Cash set to remain an important means of payment in future
On 10 October 2012, the Deutsche Bundesbank held a one-day cash symposium in Frankfurt am Main that explored the various historical, cultural and business aspects of cash operations.
Dr Jens Weidmann, President of the Deutsche Bundesbank, and Carl-Ludwig Thiele, Member of the Bank’s Executive Board, opened the well attended event.
In his opening speech, the Bundesbank President stressed that a currency could only be stable
"if the general public have confidence in the central bank’s ability and recognise its determination to keep prices stable". He also emphasised that the independence of central banks was a prerequisite for safeguarding price stability:
"The Eurosystem central banks are responsible for ensuring that the general public continue to have good quality, stable money in their pockets."
Carl-Ludwig Thiele, who initiated the cash symposium, began his speech by pointing out that cash had gradually built up respect by gaining the public’s trust over a long and, at times, painful process.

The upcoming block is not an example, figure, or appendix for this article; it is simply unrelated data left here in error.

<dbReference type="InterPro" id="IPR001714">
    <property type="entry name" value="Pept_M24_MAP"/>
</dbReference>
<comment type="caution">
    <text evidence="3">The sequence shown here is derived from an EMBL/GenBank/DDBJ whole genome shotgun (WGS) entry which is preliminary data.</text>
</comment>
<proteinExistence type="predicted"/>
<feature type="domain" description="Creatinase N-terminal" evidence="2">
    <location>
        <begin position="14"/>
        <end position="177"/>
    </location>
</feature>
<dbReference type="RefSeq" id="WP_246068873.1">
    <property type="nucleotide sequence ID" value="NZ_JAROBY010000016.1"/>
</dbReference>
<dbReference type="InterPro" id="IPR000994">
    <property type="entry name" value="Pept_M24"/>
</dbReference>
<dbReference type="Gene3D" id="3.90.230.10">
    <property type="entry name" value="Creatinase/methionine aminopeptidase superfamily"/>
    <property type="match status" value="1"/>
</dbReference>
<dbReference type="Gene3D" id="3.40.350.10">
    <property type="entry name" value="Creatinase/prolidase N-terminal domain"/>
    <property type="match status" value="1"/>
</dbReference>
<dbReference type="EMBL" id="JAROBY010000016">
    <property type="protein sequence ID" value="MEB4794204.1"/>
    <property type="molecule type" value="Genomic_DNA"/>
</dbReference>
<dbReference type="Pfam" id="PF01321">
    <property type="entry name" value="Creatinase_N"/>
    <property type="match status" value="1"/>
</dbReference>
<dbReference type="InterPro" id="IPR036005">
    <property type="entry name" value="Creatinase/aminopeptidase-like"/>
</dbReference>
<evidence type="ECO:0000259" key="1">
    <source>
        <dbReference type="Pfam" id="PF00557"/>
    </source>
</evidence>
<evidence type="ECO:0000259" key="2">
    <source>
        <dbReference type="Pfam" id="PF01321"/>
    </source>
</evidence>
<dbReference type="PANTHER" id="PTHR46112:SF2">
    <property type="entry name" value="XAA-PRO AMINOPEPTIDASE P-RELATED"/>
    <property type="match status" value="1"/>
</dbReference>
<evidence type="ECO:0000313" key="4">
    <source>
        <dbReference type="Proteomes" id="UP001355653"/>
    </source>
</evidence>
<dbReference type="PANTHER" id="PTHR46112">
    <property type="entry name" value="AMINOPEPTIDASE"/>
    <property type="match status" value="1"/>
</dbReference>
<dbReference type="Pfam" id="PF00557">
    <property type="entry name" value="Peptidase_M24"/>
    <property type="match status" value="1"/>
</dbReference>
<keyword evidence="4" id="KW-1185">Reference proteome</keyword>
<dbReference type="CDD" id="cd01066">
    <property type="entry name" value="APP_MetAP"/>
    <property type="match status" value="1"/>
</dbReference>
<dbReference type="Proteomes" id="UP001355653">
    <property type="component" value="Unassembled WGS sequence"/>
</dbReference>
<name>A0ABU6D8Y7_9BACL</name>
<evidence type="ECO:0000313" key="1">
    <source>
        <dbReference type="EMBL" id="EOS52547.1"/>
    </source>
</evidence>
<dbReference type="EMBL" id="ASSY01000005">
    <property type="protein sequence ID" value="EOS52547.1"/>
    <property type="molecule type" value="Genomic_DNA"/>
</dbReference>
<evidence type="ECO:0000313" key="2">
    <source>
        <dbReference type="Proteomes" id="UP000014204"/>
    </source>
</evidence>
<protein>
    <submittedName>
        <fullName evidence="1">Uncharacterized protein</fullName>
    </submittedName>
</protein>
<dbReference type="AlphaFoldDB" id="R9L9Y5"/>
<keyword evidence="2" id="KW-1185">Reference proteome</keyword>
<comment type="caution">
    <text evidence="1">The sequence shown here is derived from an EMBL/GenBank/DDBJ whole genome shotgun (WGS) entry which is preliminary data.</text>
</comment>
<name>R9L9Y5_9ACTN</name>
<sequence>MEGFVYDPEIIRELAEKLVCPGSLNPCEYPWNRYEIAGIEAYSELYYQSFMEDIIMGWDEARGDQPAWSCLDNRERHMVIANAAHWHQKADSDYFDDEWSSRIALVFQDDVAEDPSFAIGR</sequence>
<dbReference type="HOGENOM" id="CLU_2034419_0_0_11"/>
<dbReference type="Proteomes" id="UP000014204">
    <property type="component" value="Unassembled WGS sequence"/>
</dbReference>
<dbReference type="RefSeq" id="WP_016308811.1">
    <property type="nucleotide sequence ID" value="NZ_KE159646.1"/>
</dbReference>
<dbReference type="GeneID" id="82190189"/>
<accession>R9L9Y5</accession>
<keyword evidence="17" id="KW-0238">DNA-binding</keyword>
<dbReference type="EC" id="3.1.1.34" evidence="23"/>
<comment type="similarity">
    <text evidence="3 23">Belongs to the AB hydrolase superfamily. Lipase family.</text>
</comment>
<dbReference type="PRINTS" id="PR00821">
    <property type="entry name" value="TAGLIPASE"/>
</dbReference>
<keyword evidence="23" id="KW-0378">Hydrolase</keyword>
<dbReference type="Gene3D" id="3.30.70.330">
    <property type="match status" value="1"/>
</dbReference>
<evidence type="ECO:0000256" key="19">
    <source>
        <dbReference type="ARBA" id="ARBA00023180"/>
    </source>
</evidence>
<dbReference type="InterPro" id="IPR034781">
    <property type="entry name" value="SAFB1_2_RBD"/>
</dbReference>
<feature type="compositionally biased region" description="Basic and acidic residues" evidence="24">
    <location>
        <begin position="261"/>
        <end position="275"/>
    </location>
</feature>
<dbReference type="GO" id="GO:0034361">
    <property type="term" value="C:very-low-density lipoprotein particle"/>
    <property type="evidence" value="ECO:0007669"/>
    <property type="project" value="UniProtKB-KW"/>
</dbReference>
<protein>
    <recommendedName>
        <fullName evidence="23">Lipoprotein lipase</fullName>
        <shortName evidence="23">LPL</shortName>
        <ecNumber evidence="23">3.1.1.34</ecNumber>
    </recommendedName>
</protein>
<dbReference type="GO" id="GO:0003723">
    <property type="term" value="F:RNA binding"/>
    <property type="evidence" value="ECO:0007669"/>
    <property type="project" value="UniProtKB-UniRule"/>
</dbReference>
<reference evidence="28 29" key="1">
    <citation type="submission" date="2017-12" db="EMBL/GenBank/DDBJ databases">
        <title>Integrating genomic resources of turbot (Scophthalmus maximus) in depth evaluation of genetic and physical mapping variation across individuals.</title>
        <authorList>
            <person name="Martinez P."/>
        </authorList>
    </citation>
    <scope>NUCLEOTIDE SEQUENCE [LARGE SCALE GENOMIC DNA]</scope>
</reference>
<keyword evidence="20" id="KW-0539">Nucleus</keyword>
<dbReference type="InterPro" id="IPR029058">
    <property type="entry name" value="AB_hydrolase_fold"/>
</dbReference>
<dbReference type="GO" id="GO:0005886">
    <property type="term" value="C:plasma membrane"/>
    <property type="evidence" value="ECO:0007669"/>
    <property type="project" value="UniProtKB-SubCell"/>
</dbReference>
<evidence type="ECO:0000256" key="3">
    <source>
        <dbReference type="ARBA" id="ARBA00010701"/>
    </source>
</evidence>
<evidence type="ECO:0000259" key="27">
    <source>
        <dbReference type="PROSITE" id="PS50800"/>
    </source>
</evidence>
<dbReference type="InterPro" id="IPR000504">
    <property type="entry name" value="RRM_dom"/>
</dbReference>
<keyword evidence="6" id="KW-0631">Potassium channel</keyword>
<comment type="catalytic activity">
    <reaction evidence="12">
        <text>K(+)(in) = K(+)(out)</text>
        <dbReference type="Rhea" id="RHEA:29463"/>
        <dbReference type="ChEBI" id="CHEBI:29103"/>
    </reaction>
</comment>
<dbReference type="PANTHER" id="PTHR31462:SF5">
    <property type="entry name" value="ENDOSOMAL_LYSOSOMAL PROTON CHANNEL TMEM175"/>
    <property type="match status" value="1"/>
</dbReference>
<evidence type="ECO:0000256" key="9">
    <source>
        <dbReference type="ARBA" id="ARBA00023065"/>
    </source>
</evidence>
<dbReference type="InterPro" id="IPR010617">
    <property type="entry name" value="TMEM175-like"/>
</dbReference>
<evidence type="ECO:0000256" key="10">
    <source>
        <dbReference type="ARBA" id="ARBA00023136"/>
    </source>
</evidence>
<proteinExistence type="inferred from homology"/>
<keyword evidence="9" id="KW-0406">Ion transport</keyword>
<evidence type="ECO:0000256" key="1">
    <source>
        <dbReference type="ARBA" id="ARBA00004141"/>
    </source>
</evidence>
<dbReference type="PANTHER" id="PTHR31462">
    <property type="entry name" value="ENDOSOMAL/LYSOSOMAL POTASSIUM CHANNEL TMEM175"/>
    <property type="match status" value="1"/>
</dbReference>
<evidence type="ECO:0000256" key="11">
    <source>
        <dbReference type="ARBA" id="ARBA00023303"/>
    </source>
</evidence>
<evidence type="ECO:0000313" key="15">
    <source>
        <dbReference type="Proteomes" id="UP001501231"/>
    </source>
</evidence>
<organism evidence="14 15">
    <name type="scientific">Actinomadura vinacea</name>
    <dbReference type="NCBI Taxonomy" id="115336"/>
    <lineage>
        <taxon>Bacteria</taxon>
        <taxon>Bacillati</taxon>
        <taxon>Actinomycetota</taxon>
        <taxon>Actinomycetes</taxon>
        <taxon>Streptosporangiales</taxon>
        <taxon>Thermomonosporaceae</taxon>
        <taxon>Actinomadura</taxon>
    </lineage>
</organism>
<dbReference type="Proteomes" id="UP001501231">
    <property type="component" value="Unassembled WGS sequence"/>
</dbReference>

The invited speakers, senior representatives of the banking industry and the public sector, focused on the current and future challenges in the field of cash operations.
Helmut Rittgen, Head of the Deutsche Bundesbank’s Cash Department, was confident that
"the benefits of cash will continue to apply in the long run", even if it is impossible to predict which means of payment will be favoured by future generations.
Dr Michael Kemmer, General Manager and Member of the Board of Directors of the Association of German Banks, said that there would
"continue to be notes and coins for some time to come", not least because, being legal tender, they could be used quickly, anonymously and cheaply by the general public. However, as he went on to say, the increasing use of digital payment schemes would continue to erode the market share enjoyed by cash:
"Digital cash is the cash of the future".
Georg Fahrenschon, President of the German Savings Banks and Giro Association, added that the cash cycle infrastructure was not a public good that could be provided free of charge. The load needed to be shared equitably among cash handlers.
In the closing podium discussions chaired by Holger Steltzner, the speakers took questions from the floor.
From now on, the symposium will be held every two years as a counterpart to the Bundesbank’s existing payments symposium.